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Gangrene essentially means death of tissues due to lack of blood supply and invasion of deeper tissues with infection.
Gangrene may be broadly classified into two types – dry and wet gangrene.
There are several other types of gangrene that are rarer. However, all types of gangrene manifest either as dry or wet form.
In this type of gangrene there is obstruction or slowing of blood flow into the organ or part of the body that is affected. Peripheral parts like toes, fingers, tip of the nose, earlobes etc. are commonly involved.
Dry gangrene is usually seen in patients of type 1 and type 2 diabetes. In both types of diabetes long term high blood sugar damages the small arteries and blood vessels that supply the end parts of the body like fingers and toes. This leads to obstruction and slowing of blood flow and ultimately gangrene.
In patients with high cholesterol, or dyslipidemia, there is a risk of deposition of cholesterol and lipids called plaques within the blood vessels. In the peripheries like toes and fingers this leads to decrease in the blood vessel diameters by narrowing of the lumen. This may lead to formation of gangrene.
Patients with peripheral arterial disease develop fatty acid deposits or develop narrowing of peripheral blood vessels. Some conditions include Raynaud’s disease and Scleroderma. This restricts blood supply to hand or leg muscles and may cause gangrene.
Dry gangrene is usually characterized by cold, painless and dry and shrivelled up affected part. There is surrounding healthy skin. The area affected is said to appear mummified.
Wet gangrene occurs when infection and bacteria invade deeper tissues after injuries, frost bites, foot ulcers or burns. There is excessive swelling of the affected part due to release of the toxins from the invading bacteria.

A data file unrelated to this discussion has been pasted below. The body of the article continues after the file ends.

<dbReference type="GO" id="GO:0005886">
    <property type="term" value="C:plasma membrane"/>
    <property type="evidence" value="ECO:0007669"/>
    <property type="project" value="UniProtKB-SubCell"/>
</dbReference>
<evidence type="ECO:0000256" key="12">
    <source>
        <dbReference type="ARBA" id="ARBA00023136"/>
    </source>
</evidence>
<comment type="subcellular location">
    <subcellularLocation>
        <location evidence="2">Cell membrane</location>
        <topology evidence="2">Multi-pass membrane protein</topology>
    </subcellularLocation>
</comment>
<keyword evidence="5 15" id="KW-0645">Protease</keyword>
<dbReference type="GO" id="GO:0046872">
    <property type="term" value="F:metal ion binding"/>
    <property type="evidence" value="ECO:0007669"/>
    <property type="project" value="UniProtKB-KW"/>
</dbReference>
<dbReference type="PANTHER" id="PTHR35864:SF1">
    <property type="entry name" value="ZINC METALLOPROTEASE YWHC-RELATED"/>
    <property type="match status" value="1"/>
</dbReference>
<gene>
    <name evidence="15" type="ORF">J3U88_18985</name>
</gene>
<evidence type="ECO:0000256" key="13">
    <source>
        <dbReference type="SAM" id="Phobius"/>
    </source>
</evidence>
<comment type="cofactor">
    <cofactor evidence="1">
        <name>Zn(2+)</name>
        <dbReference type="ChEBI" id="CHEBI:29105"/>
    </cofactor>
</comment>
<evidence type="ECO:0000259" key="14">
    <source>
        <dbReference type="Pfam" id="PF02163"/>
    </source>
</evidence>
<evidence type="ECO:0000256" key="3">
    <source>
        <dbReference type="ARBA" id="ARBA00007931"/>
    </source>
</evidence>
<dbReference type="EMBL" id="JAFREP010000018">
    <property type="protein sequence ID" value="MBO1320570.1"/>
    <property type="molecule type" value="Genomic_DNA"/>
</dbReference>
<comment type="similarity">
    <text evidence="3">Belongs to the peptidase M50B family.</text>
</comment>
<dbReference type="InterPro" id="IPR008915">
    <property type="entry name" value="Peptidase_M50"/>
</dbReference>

This leads to blockage of the blood supply and worsening of the infection as the fighter cells of the body (white blood cells) cannot reach the area affected via blood vessels.
Wet gangrene can spread much quicker than dry gangrene and may lead to life-threatening complications like septic shock if not treated immediately.
Wet gangrene appears discoloured or black usually with acute and excruciating pain. There are black blisters and foul-smelling pus beneath the thinned skin at the area.
As infection is associated with release of discharge and pus, it is known as “wet”.
Other types of gangrene include:
This is caused by bacteria called Clostridium. This is found in spores present in the soil. Gas gangrene was a common cause of death in the wars.
The gangrene is caused by the toxins released by the bacteria. This may be of three further types:
Necrotising fasciitis (NF) is a deep tissue infection caused by bacteria like Staphylococcus or Streptococcus. The bacteria spreads into the skin and into the tissues. This bacteria attacks the soft tissue and the fascia, which is a sheath of tissue covering the muscle. NF can occur in an extremity following a minor trauma, or after some other type of opportunity for the bacteria to enter the body such as surgery. The Group A Strep infection (flesh eating bacteria) is most common with minor trauma. A mixed bacterial infection is often the cause after surgery.
This is cause when blood supply to an internal organ is hampered usually by pressure from another organ or growth. For example, in hernia there is an abnormal opening where the intestine may get blocked and the blocked area turns gangrenous.
Noma or cancrum oris
This is a type of gangrene affecting the face.
Fournier's gangrene (FG) is a rare but life threatening disease that affects the penis and the genitalia. FG has been shown to have a predilection for patients with diabetes as well as long term alcohol misuse; however, it can also affect patients with non‐obvious immune compromise. The development and progression of the gangrene is often fulminating and can rapidly cause multiple organ failure and death. Because of potential complications, it is important to diagnose the disease process as early as possible Although antibiotics and aggressive debridement have been broadly accepted as the standard treatment, the death rate remains high.(5)
Meleney's synergistic gangrene
This is a rare type seen in patients after surgery. Meleney's synergistic gangrene is caused by S aureus and streptococcus organisms. One of the identifying symptoms is the presence of extremely painful lesions, which usually form in the second week after surgery or minor trauma. (6)